A database that is acceptable to containerization will follow a different process. These databases will be associate with specific instance type costs. The instance type of m4.2xlarge. The cost of this instance is 0.40 cents per hour. Comes down to $288 a month and $3456 a year. Wow! RDS comes out of the box with multiple services available. If you are willing to spend time doing the grunt work then the costs can be reduced. However, we have another cost to remember, storage. Containers still need a StorageClass and a type of Storage allocation. We will start a baseline metric at 1 TB of Elastic Block Storage. This currently runs at 158.09 a month and 1897.08 annually. For this to work with a database you will need to remember snapshots as this is also another cost. 1 snapshot will change the cost of the EBS from 158.09 to 705.59. For a database snapshots will be needed. However, can be inherited by a team to control so that EBS Snapshots do not get out of control. Let’s baseline are-occurring EBS snapshot of 1 per instance.
For this example, our onboarding application will utilize a PostgreSQL RDS Instance with high availability. This means that two will need to be created. Annual estimated cost if 15,615.84 x 2. Of course, this does not include read replicas and backups methods.
So as you can see the real cost is how the database is going to be handled. These must be controlled by the PaaS team to help monitor and establish baselines.
Summary of Baselines
So we established some baselines for an onboarding application running a three-tier stack.
Application Instance Costs: 858.48 per instance and the customer needs 3 * 2 for a total of 6. Total estimated costs = 5150.88 Annually to run all the applications.
Database Costs: The customer has decided to go with an RDS package running PostgreSQL. The estimated cost of running two RDS will be 31231.68.
This will give a total infrastructural cost of $36,382.56. For an enterprise-level application, this is pretty amazing!
Cost of Owner of PaaS
Now, what is the cost to run Kubernetes? Well if we think about it a High Availability Cluster usually consists of 3 Master Nodes, however, there can be more. We will start as our base with 3 Master Nodes. Also, remember that those master nodes are only for the Kubernetes Engineers to monitor and make changes via the API. This can be utilized as well if there is a GitOps approach using tools such as Flux and ArgoCD. Either way, the owner needs to purchase these nodes. These nodes do not have to be as robust as the Node provided to the customer. The baseline instance type for the master nodes will be a t4g.xlarge running 100GB of storage. A single instance cost per month will be 71.54 at an annual cost of 858.48. The cost of three will be annually 2575.44. Now overtime the baseline for how many clusters and master nodes will change.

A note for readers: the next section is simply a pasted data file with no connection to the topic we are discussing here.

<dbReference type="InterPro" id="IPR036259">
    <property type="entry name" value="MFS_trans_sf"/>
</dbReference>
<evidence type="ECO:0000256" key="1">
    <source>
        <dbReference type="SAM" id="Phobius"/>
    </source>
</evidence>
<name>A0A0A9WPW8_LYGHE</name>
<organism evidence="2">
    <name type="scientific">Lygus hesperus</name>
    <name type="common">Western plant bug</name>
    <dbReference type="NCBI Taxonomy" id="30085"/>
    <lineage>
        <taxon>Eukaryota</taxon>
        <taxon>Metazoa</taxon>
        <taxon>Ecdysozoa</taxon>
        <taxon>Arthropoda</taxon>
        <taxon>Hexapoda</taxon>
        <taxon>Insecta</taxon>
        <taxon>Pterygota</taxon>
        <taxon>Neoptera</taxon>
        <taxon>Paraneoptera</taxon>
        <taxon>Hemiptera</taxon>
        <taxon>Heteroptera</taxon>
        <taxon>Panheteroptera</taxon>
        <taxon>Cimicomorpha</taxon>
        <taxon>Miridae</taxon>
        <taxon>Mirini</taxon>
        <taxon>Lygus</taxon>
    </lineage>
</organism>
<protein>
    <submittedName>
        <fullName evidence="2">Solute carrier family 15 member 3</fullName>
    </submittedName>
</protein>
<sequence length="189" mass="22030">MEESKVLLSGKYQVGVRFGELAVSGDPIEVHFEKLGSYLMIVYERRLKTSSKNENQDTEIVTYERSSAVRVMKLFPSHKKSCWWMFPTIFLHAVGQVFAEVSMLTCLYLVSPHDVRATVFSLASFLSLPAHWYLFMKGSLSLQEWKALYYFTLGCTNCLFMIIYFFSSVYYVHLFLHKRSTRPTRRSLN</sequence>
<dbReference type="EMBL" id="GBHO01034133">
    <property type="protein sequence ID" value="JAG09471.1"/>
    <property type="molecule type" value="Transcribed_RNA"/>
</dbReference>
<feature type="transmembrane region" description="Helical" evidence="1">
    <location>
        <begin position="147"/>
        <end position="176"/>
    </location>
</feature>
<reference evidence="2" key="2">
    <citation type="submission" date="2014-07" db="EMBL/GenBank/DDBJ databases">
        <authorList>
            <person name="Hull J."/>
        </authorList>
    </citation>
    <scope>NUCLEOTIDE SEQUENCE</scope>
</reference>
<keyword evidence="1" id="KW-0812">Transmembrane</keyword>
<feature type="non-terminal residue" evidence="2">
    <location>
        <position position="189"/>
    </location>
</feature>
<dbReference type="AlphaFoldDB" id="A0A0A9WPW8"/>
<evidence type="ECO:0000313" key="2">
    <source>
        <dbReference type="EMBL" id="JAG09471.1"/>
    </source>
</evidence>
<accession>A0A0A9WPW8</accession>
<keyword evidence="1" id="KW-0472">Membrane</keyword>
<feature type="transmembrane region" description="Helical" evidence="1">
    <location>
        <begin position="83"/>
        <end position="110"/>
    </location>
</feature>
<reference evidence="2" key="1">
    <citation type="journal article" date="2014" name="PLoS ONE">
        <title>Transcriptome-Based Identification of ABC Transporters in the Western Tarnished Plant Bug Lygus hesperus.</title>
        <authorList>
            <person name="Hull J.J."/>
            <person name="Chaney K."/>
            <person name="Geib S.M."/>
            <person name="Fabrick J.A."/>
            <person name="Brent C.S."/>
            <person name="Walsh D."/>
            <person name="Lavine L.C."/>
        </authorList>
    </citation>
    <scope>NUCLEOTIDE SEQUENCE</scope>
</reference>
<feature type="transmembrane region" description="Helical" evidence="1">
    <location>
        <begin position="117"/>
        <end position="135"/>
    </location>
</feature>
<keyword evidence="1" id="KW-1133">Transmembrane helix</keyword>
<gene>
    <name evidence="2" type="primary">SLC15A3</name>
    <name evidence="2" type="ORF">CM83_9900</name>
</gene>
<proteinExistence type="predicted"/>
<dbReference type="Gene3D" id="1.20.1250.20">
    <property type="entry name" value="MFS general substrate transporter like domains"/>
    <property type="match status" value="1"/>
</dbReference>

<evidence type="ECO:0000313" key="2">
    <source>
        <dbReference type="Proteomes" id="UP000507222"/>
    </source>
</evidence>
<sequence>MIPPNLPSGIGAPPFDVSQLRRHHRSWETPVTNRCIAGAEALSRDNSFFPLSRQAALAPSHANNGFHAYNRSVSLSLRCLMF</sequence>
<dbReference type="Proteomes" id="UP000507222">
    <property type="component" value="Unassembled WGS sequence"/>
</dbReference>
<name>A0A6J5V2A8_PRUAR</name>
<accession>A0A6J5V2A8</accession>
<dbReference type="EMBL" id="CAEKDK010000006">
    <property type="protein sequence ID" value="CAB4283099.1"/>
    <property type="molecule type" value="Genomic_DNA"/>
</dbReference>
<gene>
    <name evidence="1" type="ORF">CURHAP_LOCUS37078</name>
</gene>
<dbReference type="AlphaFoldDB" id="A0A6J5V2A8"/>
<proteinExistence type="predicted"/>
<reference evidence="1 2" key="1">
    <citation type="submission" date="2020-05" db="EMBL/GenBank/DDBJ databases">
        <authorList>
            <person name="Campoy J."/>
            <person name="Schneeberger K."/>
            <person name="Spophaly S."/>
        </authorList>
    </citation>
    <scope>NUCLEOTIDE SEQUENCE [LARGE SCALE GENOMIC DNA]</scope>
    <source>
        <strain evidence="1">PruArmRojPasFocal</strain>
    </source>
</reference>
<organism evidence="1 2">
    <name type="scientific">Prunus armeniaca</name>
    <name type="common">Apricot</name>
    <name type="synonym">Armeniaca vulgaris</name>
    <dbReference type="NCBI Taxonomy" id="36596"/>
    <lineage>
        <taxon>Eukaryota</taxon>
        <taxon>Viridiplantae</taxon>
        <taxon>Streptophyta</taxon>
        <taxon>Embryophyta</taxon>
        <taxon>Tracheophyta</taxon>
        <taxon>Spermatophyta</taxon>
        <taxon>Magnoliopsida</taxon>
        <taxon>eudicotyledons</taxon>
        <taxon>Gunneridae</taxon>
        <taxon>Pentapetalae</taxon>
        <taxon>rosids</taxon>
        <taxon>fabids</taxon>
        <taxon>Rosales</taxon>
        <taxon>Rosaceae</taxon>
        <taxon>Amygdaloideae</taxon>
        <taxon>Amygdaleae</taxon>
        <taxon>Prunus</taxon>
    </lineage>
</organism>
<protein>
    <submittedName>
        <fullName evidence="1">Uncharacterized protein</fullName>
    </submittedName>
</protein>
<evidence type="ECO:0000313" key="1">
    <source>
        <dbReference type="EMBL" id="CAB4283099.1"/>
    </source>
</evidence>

Things to Consider:
- The clients being brought on maybe charge an upfront cost however the bill is monthly. Meaning that this will provide a capability for the provider to either establish a solid baseline by asking for the cost upfront or allocate the cost monthly.
- The baselines will consistently evolve. These baselines should be monitored and change incrementally as needed.
What is the customer paying for:
- Allocated Instance Types where containers reside. (to included database if containerized)
- Allocated Databases (RDS) (if required)
- EBS storage.
- Possibly a small extra percentage for things like Network, Latency, Transfers, etc for running Kubernetes environment.
Agile Cloud Economic Process
- Assess your current baseline
- Identify Improvements
- Test Hypothesis with a Successful Outcome
- Re-baseline based on a new assessment
Assess your current baseline
If you notice above the first thing that happened was to identify the PaaS thresholds and resource allocations. A nightmare will occur when dealing with a cost if the resource is continuously fluctuating. It’s hard to estimate the cost of a person shopping in a mall grabbing random items.
Metrics are a good indicator of whether or not the correct resources were allocated in the baseline. Improvements could identify a need to increase the cost as services maybe 90% utilized. The same goes for a decrease cost. By changing an Instance Type to a large instance type; more containers will be able to share the resources. The metrics may identify that the cost decreases.
Test Hypothesis with a Successful Outcome
Do NOT make changes without a projected success. For instance, if an instance type was increased in response to reduce cost, that is our metric for success. However if we see that larger instances are being spun up to support and our cost increase; well the test failed and should go back to the original baseline for evaluation.
Rebaseline based on a new assessment
Hopefully, the team is Agile. That way the cost baselines can fluctuate based on the improvements to help provide a better ideal cost analysis.